This past week (Week 3 in Belize!) was our designated research week with the professors. Monday, Wednesday, and Friday were our scuba diving and snorkeling days with David and Denise and Al. On Tuesday and Thursday, we kayaked in the mangroves for Denise’s research. Emily, René, Jasmine, and I scuba dived with David. Before we left Amigos del Mar, the dive shop, we discussed exactly what we would be doing with the corals (the practice dive last week helped a lot!) and divided into two groups. One person took pictures of the coral mounds that fit within the square frame of a PVC pipe (quadrat) and then close-ups of soft corals for identification. Back at Smith, these images will determine the average amount of dead and live corals on each mound. Each day we did two mounds and took about 16-20 quadrat images. Yeiny and Glenda snorkeled with Denise and filmed all around the coral mounds to get a complete image of the sampled mounds.
While it seems simple when written out, these tasks were quite difficult as the current and waves moved us around a lot. Because of that, we had to be overweighted (essentially, we had more weight on our scuba weight belts) so that we really stayed on the seafloor. And, we had divemasters that would help us get images in case we couldn’t. For example, Jasmine and I teamed together and we had to take images in a small space in which we were surrounded by coral mounds.
It was very hard for both of us to be in that space so I got in and held the quadrat while JC (our divemaster) floated about me and took the images. Also, communication is limited so we bring a clipboard with waterproof paper. We also have some hand signals, such as the “OK” hand signal for “I am OK” and a thumbs up for “I need to go up,” so we can quickly communicate. However, by the end of research week, these tasks came easily to us and we will miss being able to dive and snorkel.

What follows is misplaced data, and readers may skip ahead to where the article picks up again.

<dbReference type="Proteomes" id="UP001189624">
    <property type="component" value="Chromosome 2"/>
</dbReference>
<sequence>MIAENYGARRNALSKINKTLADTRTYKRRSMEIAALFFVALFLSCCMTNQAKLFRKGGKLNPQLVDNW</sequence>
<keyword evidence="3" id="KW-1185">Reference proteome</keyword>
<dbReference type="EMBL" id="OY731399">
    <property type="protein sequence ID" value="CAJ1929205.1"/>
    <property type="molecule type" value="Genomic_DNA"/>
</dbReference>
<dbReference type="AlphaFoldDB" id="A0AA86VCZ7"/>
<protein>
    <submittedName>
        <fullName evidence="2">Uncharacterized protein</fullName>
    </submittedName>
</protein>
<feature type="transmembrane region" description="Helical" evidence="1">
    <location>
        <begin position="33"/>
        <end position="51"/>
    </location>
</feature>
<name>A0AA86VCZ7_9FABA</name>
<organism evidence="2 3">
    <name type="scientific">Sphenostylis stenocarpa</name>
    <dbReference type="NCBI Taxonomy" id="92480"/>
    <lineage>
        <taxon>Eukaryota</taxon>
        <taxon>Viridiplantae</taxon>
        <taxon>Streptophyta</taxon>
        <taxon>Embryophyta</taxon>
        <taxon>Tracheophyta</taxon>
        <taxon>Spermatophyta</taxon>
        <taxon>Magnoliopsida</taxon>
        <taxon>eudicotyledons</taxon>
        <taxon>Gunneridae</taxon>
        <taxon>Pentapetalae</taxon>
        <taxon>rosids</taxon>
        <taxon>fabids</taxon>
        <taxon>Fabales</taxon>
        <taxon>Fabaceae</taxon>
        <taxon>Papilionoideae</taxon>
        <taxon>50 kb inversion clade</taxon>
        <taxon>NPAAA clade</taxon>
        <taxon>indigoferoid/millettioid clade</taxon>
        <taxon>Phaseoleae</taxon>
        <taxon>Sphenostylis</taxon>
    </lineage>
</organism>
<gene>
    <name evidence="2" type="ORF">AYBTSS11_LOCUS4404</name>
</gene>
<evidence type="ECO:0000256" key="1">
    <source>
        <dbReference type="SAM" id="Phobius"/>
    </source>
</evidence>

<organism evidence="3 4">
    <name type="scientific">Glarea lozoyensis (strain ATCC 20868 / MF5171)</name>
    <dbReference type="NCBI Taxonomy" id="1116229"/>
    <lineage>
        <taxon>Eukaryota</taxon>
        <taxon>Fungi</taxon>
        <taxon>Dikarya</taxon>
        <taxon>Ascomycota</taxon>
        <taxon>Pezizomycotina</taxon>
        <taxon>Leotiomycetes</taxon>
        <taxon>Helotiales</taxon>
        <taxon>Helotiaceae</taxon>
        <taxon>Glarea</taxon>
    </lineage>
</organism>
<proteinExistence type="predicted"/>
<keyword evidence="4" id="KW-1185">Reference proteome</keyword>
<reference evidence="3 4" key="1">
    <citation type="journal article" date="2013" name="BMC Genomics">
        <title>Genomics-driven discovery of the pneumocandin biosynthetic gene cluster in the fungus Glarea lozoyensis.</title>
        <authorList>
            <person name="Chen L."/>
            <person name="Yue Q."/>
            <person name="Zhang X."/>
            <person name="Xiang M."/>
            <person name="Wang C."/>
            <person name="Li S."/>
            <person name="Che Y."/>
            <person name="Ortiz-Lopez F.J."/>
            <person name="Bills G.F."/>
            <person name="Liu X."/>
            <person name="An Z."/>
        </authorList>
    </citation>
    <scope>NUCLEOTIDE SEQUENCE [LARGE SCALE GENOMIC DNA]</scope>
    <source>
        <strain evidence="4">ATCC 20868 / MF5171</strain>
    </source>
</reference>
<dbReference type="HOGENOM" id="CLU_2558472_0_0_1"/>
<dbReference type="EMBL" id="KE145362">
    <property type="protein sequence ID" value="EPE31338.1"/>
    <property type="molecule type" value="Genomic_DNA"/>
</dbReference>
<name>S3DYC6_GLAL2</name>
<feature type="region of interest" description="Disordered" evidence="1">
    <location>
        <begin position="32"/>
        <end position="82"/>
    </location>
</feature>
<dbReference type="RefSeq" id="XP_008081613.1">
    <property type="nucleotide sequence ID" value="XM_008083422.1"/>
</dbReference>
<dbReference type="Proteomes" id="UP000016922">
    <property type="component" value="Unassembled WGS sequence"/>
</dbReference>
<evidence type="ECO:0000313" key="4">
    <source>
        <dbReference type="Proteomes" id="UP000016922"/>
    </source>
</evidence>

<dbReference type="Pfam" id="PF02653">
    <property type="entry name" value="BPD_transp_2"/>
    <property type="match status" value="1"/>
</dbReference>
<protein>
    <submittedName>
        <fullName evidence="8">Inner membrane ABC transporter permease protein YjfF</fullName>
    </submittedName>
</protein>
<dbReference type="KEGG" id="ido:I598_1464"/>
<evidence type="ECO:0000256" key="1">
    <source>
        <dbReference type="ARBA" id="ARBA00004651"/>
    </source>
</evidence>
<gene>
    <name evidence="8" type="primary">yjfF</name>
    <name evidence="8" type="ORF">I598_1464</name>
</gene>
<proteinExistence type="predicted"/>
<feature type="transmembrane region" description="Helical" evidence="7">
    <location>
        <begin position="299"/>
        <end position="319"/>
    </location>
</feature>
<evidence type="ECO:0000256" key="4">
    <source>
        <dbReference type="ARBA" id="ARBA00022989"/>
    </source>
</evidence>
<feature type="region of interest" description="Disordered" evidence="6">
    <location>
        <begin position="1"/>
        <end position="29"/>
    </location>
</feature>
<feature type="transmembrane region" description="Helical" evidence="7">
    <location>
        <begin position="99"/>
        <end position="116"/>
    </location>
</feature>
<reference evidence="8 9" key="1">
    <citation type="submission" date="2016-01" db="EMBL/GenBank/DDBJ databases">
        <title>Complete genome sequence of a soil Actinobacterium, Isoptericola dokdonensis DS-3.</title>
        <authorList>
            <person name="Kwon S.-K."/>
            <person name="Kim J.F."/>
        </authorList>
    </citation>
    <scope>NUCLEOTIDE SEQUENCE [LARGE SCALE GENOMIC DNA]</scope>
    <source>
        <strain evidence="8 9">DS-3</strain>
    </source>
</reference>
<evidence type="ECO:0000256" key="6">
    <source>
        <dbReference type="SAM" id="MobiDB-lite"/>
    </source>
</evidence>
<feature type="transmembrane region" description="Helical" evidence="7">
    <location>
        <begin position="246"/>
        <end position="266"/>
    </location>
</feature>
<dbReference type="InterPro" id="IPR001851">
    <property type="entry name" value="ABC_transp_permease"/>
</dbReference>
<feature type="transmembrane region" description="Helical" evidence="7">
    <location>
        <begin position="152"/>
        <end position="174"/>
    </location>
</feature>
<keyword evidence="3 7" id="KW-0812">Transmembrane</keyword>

On our last diving day, our diving masters took us to a cave that was 25 ft underwater. We had used the air tanks for research so we could only free dive down if we wanted to see it. Emily and I tried and we got down there! It was so cool and saw so many fish (including a lionfish!). Next to it, there was also a coral nursery.
On Tuesday and Thursday, we headed north to take pictures and
collect data in the mangroves. The pictures were of mangrove propagules (young mangrove trees) above water and their roots underwater. Then, we mapped where they were located so we can find them next year. We also made note of different living organisms, such as snails, barnacles, algae, to see if they affected the growth of mangrove propagules. To collect these data, we kayaked out into the mangroves with a GoPro, iPad, and Bad Elf GPS device.
To end our successful research week, we had Lobsterfest on Saturday. This festival celebrates the start of lobster season and a variety of restaurants have tents to give passersby a taste of their delicious lobster dishes. We also had a table of our own to advertise our summer camp. We had coloring and face painting, and pin the tail on the lobster and a fishing game. All of the kids had a lot of fun and so did we!
This coming week, we will be busy with our REEF camp for students aged 12 and older. Stay tuned to hear all about the fun activities we will do with the kids!
– Giovanna Sabini-Leite & Team STARRS